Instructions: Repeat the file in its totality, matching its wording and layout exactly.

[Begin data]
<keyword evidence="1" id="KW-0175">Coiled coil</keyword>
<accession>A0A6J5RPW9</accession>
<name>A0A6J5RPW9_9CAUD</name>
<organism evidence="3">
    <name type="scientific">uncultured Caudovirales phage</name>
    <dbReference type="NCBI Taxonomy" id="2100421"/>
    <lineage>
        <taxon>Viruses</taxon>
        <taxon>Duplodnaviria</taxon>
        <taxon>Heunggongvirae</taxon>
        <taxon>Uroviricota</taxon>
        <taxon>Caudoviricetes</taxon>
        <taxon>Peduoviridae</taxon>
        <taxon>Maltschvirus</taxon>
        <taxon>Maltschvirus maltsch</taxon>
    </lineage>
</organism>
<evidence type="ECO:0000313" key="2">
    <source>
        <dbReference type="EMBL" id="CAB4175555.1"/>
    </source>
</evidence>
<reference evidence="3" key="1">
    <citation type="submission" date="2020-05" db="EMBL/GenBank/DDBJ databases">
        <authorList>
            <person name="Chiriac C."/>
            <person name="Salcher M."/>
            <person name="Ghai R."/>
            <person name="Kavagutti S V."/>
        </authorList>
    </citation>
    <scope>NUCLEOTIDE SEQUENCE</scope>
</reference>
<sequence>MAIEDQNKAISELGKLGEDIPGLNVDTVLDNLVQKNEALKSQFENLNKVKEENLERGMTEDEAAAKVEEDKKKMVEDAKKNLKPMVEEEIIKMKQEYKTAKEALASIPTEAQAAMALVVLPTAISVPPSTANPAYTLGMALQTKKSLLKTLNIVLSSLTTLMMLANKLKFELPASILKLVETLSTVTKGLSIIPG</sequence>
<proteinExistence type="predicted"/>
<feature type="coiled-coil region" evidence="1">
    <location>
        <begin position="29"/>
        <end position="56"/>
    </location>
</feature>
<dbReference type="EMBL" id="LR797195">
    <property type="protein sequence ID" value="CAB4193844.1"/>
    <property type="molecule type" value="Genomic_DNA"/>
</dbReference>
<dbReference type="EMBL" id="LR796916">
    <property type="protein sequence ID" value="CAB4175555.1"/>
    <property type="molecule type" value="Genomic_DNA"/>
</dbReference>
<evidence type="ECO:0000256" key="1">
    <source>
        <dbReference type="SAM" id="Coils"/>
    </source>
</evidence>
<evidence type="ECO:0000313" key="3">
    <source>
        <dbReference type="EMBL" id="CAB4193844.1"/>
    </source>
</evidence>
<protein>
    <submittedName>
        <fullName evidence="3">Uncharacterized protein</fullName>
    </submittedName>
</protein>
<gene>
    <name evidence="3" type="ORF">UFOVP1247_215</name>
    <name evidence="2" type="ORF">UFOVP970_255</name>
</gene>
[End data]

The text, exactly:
<keyword evidence="1" id="KW-0175">Coiled coil</keyword>
<accession>A0A6J5RPW9</accession>
<name>A0A6J5RPW9_9CAUD</name>
<organism evidence="3">
    <name type="scientific">uncultured Caudovirales phage</name>
    <dbReference type="NCBI Taxonomy" id="2100421"/>
    <lineage>
        <taxon>Viruses</taxon>
        <taxon>Duplodnaviria</taxon>
        <taxon>Heunggongvirae</taxon>
        <taxon>Uroviricota</taxon>
        <taxon>Caudoviricetes</taxon>
        <taxon>Peduoviridae</taxon>
        <taxon>Maltschvirus</taxon>
        <taxon>Maltschvirus maltsch</taxon>
    </lineage>
</organism>
<evidence type="ECO:0000313" key="2">
    <source>
        <dbReference type="EMBL" id="CAB4175555.1"/>
    </source>
</evidence>
<reference evidence="3" key="1">
    <citation type="submission" date="2020-05" db="EMBL/GenBank/DDBJ databases">
        <authorList>
            <person name="Chiriac C."/>
            <person name="Salcher M."/>
            <person name="Ghai R."/>
            <person name="Kavagutti S V."/>
        </authorList>
    </citation>
    <scope>NUCLEOTIDE SEQUENCE</scope>
</reference>
<sequence>MAIEDQNKAISELGKLGEDIPGLNVDTVLDNLVQKNEALKSQFENLNKVKEENLERGMTEDEAAAKVEEDKKKMVEDAKKNLKPMVEEEIIKMKQEYKTAKEALASIPTEAQAAMALVVLPTAISVPPSTANPAYTLGMALQTKKSLLKTLNIVLSSLTTLMMLANKLKFELPASILKLVETLSTVTKGLSIIPG</sequence>
<proteinExistence type="predicted"/>
<feature type="coiled-coil region" evidence="1">
    <location>
        <begin position="29"/>
        <end position="56"/>
    </location>
</feature>
<dbReference type="EMBL" id="LR797195">
    <property type="protein sequence ID" value="CAB4193844.1"/>
    <property type="molecule type" value="Genomic_DNA"/>
</dbReference>
<dbReference type="EMBL" id="LR796916">
    <property type="protein sequence ID" value="CAB4175555.1"/>
    <property type="molecule type" value="Genomic_DNA"/>
</dbReference>
<evidence type="ECO:0000256" key="1">
    <source>
        <dbReference type="SAM" id="Coils"/>
    </source>
</evidence>
<evidence type="ECO:0000313" key="3">
    <source>
        <dbReference type="EMBL" id="CAB4193844.1"/>
    </source>
</evidence>
<protein>
    <submittedName>
        <fullName evidence="3">Uncharacterized protein</fullName>
    </submittedName>
</protein>
<gene>
    <name evidence="3" type="ORF">UFOVP1247_215</name>
    <name evidence="2" type="ORF">UFOVP970_255</name>
</gene>